I’m here to warn you about the dangers of front-end user tracking. Not because Google is tracking you, but because it doesn’t track you quite well enough.
What follows is a story in three parts: the front-end tracking trap I fell into, how we dug ourselves out, and how you can go around the trap altogether.
Part 1: A Cautionary Tale
The year was 2019. Opendoor was signing my paychecks.
We were launching our shiny new homepage.
We had spent a month migrating our landing pages from the Rails monolith to a shiny new Next.JS app. The new site was way faster and would therefore convert better, saving us millions of dollars annually in Facebook and Google ad costs.
Being responsible, we ran the roll-out as an A/B test, sending half of the traffic to the old site so we could quantify our impact1.
The impact we’d made was making things worse. Way worse. The new site got crushed.
WTF. Google had told us our new page was way better. The new site even felt snappier.
“Figure it out.” The engineers on revamp paired up with a Data Scientist and went to go figure out what the hell was going on. They started digging into every nook and cranny of the relaunch.
A week went by. Our director peeked in curiously. Murmurs about postponing the big launch started to circle. Weight was gained; hair was lost.
Ultimately, the clue that cracked the case was bounces. Bounces (IE, people leaving right away) were way up on the new site. But it was clear the new site loaded much faster. Bounce rates should have gone down, not up.
How did we measure bounce rates? We dug in.
How bounces work
When the homepage loads, the front-end tracking code records a ‘page view’ event. If the ‘page view’ event was recorded, but then nothing else happens, analytics will consider that user to have “bounced”.
It turned out that the old site was so slow that many folks left before their ‘page view’ ever got recorded. In other words, the old site was dramatically under-reporting bounces.
It was like comparing two diet plans and saying the one where half the subjects quit was better because the survivors tended to lose weight.
Part 2: How we fixed bounces
If the front-end was under-reporting bounces, could we find a way to track a ‘page view’ without relying on the client?
There was. It was on the server - though in our example, we tracked the event in Cloudflare, which we were already using for our A/B test setup.
We started logging a
page-about-to-be-viewed event instead of the
page view event, which was really
Lo and behold, the new infra was better after all! We had been giving our old page too much credit this entire time, but nobody was incentivized to cry wolf.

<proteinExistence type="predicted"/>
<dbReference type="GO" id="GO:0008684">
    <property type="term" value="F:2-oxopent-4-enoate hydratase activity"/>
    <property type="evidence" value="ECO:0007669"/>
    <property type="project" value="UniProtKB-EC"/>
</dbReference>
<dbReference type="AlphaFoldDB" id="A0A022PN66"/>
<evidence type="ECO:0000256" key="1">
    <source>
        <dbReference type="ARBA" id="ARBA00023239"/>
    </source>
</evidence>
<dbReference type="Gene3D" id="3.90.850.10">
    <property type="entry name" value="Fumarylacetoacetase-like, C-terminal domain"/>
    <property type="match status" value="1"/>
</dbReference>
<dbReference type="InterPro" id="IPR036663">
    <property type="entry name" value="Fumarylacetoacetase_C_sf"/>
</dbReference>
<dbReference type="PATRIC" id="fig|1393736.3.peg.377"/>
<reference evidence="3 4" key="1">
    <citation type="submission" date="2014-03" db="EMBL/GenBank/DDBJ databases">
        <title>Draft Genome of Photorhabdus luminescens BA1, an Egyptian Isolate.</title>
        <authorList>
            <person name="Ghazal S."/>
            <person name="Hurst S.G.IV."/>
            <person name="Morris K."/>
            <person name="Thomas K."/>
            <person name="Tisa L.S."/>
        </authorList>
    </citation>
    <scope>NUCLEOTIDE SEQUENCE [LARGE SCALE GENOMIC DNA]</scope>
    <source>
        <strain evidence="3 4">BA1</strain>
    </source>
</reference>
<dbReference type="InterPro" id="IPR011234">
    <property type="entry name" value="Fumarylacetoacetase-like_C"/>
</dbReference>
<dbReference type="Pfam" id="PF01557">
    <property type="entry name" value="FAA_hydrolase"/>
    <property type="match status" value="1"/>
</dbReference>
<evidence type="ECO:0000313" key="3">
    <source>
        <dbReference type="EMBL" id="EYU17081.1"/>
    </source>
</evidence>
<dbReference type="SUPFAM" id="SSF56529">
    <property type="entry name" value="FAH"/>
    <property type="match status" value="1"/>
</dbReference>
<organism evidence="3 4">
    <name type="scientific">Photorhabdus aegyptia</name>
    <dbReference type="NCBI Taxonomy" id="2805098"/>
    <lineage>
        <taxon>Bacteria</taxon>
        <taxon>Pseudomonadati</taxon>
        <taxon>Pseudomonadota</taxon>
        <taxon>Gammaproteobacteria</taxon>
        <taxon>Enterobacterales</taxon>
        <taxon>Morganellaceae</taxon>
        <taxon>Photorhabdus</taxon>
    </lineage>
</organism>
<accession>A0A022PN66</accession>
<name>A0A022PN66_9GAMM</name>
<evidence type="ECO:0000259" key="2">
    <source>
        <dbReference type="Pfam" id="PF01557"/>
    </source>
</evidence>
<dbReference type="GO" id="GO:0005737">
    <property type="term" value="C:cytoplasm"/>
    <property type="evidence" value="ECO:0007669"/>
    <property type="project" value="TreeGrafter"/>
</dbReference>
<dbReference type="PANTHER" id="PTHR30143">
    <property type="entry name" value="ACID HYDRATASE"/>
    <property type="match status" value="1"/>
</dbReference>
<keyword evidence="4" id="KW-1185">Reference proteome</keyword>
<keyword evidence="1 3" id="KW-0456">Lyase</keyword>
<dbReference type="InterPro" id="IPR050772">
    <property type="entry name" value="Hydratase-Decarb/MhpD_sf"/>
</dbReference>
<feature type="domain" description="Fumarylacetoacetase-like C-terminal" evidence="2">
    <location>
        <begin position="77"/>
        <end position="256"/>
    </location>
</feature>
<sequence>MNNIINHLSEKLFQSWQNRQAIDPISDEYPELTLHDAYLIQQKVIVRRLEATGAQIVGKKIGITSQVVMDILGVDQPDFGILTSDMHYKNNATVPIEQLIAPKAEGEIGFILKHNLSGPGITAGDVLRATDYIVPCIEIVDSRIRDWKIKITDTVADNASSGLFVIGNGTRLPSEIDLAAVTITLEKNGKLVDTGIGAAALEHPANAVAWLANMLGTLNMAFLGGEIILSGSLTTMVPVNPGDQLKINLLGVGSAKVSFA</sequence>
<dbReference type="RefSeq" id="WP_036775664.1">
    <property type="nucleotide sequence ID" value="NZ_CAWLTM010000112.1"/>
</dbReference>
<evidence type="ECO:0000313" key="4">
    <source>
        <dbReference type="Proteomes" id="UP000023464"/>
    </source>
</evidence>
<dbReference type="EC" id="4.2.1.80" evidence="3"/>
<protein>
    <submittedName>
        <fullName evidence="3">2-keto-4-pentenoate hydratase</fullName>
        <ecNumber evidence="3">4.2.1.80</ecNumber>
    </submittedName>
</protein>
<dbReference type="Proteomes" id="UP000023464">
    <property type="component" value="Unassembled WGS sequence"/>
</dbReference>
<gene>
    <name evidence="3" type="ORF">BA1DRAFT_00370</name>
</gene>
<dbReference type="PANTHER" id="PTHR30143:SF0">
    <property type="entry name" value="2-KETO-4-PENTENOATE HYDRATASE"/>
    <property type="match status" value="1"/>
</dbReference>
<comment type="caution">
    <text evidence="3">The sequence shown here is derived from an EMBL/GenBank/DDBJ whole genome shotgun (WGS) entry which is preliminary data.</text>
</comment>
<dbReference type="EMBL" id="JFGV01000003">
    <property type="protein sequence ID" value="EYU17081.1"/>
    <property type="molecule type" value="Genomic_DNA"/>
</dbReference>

Part 3: Front-end tracking done right
Forsake the front-end. Tis a terrible place to track things, for at least three reasons.
We calculated that getting rid of Segment and Google Tag Manager on our landing pages would yield about 10-15 points of Google PageSpeed. Google takes PageSpeed into account for Quality Score, which in turn makes your CPMs/CPC cheaper.
Somewhere between a half and a quarter of all users have ad-blockers set up. If you’re relying on a pixel event to inform Google / Facebook of conversions, you’re not telling them about everybody. This makes it harder for their machine learning to optimize which customers to send your way. Which means you’re paying more for the same traffic.
What should i do instead?
Take all your client-side tracking, and move it
- to the edge for things like page views (the server is fine, here, though, if you KISS)
- to the server for events that have consequences, like button presses.
- to publishers for paid traffic conversion, inform Google/Facebook via their server-side APIs when feasible, instead of trying to load a pixel
FAQs & Caveats
Does your approach break identifying & cookie-ing users, so you can retarget effectively?
Shouldn’t. We used Segment to
identify anonymous users; the change was just calling
.identify() in Cloudflare (and handling the user cookie there).
I heard server-side conversion tracking for google and facebook doesn’t perform as well.
I’ve heard (and experienced) this as well. We’re entering black magic territory here… try it.
Want to tell me I’m misinformed / on-point / needed? Hit me up.
We explicitly only changed the infra which served our landing pages, and kept the content - the HTML/CSS/JS - identical. Once the new infra was shown to work, we would begin to experiment with the website itself. ↩